Last updated on March 20, 2021
Let’s not forget Joseph. So, what better days for putting him in the spotlight than Holy Family Sunday and his feast day March 19. The readings for Holy Family Sunday highlight God’s holy order for mother, father and children concluding with Joseph leading Mary and Jesus away from danger, the first attempt to annihilate Christ. Joseph is called to the rescue.
Although Mary gets the most important role in God’s incomprehensible plan of salvation with Gabriel telling her that she will conceive as a virgin the Son of God, Joseph isn’t just an add-on to make this arrangement a family. His call to be Mary’s husband is crucial to Jesus becoming fully human and fully Divine.
Joseph was asked above all to be silent. I believe he had a monastic heart of silence, attentive to God’s Word. Unlike his bride, Joseph was conceived like the rest of us with the effect of original sin. God trained Joseph with His intimate Love.
It’s interesting that Mary had the angel Gabriel appear to her so that she could converse with him while Joseph had angels appearing in his dreams. There’s a big difference there showing the level of trust in God he had, developing most likely from previous encounters through his early youth.
Joseph was the first in the family to face crushing misfortune when he learned about his beloved’s apparent betrayal. God could have prepared him for this in a smoother way, but chose instead to call him through the purifying fire of anguish. This was Joseph’s moment to show his fidelity to God not to Mary, similarly like Abraham with Issac. Because Joseph loved God above all else his love poured forth to Mary when he protected her from the shame and harm of the Law by divorcing her quietly (Matthew 1:19).
Joseph probably knew the Book of Ben Sira (Ecclesiasticus), perhaps even had his attention drawn to it by God in order to prepare him for this trial.
My child, when you come to serve the Lord,
prepare yourself for trials.
Be sincere of heart and steadfast,
undisturbed in times of adversity.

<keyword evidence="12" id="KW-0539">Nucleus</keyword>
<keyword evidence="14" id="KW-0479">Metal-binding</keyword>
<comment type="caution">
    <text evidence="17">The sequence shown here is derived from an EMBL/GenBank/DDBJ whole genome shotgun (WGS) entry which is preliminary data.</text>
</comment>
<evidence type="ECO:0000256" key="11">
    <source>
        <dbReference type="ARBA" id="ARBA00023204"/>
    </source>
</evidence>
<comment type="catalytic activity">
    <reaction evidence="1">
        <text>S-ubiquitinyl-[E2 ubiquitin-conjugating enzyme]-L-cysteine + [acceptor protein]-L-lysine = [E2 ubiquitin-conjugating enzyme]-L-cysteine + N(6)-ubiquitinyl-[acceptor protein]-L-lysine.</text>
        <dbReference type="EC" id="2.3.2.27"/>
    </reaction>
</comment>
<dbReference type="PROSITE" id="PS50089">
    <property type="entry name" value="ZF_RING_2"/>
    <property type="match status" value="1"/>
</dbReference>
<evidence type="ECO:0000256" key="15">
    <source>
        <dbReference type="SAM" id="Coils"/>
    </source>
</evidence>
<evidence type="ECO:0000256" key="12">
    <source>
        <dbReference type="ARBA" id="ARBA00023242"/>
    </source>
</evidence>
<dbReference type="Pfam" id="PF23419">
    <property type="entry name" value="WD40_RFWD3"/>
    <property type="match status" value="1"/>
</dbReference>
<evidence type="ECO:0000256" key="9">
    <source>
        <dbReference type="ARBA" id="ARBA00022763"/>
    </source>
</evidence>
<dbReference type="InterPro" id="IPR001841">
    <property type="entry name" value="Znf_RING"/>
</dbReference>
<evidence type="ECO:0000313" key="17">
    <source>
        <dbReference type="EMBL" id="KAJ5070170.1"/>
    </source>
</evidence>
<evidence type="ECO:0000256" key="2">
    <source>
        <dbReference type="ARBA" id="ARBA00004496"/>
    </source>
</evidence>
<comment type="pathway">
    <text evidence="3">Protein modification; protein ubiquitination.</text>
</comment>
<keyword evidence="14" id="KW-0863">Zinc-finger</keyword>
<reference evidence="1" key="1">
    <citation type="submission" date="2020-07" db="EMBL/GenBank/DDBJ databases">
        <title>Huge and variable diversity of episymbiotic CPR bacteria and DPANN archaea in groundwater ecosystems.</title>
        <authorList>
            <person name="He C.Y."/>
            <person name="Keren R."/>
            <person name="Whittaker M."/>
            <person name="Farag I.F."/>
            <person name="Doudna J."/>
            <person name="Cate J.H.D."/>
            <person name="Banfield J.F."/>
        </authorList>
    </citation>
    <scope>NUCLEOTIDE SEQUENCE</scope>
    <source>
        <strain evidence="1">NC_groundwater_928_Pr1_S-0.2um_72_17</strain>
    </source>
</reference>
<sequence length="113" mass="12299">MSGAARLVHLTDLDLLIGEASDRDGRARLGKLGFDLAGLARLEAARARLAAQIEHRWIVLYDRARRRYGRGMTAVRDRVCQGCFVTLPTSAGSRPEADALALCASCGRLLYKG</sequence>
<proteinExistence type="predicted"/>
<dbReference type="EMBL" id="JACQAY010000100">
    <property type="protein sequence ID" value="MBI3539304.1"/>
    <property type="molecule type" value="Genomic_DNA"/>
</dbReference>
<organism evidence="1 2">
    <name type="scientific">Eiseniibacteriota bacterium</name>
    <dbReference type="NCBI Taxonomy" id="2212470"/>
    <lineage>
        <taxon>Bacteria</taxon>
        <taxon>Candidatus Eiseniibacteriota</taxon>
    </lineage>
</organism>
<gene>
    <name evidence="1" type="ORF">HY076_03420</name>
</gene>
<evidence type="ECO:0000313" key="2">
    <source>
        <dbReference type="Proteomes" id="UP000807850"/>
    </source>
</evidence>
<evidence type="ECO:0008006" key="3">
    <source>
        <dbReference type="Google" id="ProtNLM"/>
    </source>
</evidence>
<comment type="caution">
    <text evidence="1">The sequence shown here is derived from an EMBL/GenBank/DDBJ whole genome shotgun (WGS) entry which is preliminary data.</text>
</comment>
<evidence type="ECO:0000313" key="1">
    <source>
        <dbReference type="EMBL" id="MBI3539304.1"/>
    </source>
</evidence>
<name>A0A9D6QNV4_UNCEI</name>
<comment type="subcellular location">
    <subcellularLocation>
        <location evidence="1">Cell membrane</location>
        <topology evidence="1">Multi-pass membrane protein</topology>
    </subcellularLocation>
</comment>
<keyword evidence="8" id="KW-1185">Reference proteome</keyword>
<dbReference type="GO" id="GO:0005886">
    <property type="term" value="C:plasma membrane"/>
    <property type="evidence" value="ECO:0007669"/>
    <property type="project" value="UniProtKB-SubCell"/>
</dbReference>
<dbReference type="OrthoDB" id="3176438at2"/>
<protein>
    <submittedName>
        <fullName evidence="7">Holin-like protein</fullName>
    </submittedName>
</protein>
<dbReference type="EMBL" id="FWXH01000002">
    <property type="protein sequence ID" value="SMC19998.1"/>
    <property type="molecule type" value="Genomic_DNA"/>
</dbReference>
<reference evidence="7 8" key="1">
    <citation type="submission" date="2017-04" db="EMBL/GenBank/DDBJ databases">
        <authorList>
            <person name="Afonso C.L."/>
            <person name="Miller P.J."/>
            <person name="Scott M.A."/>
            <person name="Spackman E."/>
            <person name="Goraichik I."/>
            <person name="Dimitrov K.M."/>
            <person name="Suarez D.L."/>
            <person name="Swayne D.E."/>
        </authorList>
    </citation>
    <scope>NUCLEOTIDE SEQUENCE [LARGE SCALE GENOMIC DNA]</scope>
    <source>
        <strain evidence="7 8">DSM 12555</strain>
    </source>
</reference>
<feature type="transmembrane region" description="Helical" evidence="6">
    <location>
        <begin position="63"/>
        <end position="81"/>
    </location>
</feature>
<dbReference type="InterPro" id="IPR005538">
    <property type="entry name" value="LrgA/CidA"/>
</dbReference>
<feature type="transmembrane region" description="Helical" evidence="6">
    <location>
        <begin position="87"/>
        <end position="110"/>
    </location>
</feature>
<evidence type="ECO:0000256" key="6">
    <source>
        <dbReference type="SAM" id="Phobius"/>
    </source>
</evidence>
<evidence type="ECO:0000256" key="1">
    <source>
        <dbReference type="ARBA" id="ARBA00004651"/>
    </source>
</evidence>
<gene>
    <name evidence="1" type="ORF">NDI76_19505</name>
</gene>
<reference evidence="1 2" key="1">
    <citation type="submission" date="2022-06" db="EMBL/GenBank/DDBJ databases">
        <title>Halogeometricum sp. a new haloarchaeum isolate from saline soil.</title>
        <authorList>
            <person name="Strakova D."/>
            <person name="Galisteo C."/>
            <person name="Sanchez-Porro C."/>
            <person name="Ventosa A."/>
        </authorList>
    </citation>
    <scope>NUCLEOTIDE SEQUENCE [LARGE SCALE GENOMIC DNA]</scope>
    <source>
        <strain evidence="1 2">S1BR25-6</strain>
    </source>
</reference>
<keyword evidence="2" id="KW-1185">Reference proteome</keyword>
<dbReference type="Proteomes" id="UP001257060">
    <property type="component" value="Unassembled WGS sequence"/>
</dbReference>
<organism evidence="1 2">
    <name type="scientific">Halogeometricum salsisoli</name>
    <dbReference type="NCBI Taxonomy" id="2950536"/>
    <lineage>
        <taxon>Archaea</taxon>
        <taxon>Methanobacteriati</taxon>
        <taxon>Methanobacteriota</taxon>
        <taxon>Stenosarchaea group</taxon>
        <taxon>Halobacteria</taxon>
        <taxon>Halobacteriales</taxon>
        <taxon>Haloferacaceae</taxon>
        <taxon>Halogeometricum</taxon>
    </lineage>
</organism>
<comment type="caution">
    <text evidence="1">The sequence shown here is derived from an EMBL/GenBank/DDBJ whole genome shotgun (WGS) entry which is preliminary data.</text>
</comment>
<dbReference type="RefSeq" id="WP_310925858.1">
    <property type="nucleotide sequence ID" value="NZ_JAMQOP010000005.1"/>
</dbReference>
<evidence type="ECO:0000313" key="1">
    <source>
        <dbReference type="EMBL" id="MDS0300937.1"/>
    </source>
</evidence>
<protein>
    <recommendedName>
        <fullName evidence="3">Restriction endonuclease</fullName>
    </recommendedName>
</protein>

Cling to him, do not leave him,
that you may prosper in your last days.
Accept whatever happens to you;
in periods of humiliation be patient.
For in fire gold is tested, and the chosen,
in the crucible of humiliation.
Trust in God, and he will help you;
make your ways straight and hope in him.
The Gospel doesn’t give us details of Joseph’s dream in which he’s given the go-ahead from an angel to take Mary to be his wife. Nor do we have his thoughts that raced through his mind when he awoke. I like to compare “appeared to her” and “appeared to him in a dream”. In both appearances, angels speak but if I had my choice I’d go for the appearance way if God had something really important to tell me. So, I really admire Joseph’s trust.
Joseph has three other dreams. The first happens after the wise men leave Bethlehem. An angel tells Joseph to take Jesus and Mary to safety in Egypt away from Herod’s rage. The second happens after Herod died. An angel tells him to head to “the land of Israel.” On the way or while there Joseph grows fearful for his family’s safety when he learns that Herod’s son is now ruling Judea.
Joseph isn’t sitting around waiting for angels, he’s watchful, praying, and guarding his family in the incomprehensibility of God’s plan, all the while steadfast, trusting, and clinging to God as he has learned to do. God has prepared Joseph for this. Joseph is a man of unwavering trust and love.
Consider the generations long past and see: has anyone trusted in the Lord and been disappointed? Has anyone persevered in his fear and been forsaken? has anyone called upon him and been ignored? (Sirach 2:10)
God sends an angel in another dream. He finally goes to Galilee to settle in Nazareth where he can build a home for his beloved wife and Jesus.
Let’s not forget Joseph. A man of great prayer, trust, and love who has suffered and faced threats to his family needed God’s extraordinary help and intervention. God the Father calls those of us who are fathers to the same life of prayer, trust, and love. Every family has God’s incomprehensible plan of salvation underway within its joys and sorrows.
When we, fathers, cling to Jesus in our helplessness, with cries of silent longing even in the face of crushing misfortune within family life we will be helped. In fact, we will be given a profound awareness of God’s faithful love and care for those we love. We will never be disappointed.
Here’s a word I like to read often from St. John Chrysostom: All things will certainly turn out, whether in this life or the life to come. In every circumstance, yield to the incomprehensibility of God’s providence.
Like Joseph, we may not be given what we expected for family life, but through our faithfulness to the one whose kingdom we are destined for, we will see him protecting our family and all those we love in his mysterious plan of drawing all who belong to him toward the eternal City of God.